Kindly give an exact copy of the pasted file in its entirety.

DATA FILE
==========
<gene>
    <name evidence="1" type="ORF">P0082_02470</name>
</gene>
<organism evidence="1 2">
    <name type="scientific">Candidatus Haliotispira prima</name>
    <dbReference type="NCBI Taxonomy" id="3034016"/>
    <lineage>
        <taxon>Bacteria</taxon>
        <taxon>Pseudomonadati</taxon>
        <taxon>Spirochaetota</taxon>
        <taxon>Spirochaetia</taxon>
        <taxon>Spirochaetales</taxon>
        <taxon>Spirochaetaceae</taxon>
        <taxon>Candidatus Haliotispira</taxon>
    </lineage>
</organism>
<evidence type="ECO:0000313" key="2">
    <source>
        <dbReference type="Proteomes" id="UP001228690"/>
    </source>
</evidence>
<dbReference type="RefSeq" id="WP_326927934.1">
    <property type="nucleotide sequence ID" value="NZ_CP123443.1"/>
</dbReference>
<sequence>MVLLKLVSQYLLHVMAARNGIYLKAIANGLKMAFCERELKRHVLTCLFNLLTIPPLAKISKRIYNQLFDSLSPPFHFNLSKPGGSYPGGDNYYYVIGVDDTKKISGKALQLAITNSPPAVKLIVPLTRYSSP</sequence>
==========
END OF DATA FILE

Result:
<gene>
    <name evidence="1" type="ORF">P0082_02470</name>
</gene>
<organism evidence="1 2">
    <name type="scientific">Candidatus Haliotispira prima</name>
    <dbReference type="NCBI Taxonomy" id="3034016"/>
    <lineage>
        <taxon>Bacteria</taxon>
        <taxon>Pseudomonadati</taxon>
        <taxon>Spirochaetota</taxon>
        <taxon>Spirochaetia</taxon>
        <taxon>Spirochaetales</taxon>
        <taxon>Spirochaetaceae</taxon>
        <taxon>Candidatus Haliotispira</taxon>
    </lineage>
</organism>
<evidence type="ECO:0000313" key="2">
    <source>
        <dbReference type="Proteomes" id="UP001228690"/>
    </source>
</evidence>
<dbReference type="RefSeq" id="WP_326927934.1">
    <property type="nucleotide sequence ID" value="NZ_CP123443.1"/>
</dbReference>
<sequence>MVLLKLVSQYLLHVMAARNGIYLKAIANGLKMAFCERELKRHVLTCLFNLLTIPPLAKISKRIYNQLFDSLSPPFHFNLSKPGGSYPGGDNYYYVIGVDDTKKISGKALQLAITNSPPAVKLIVPLTRYSSP</sequence>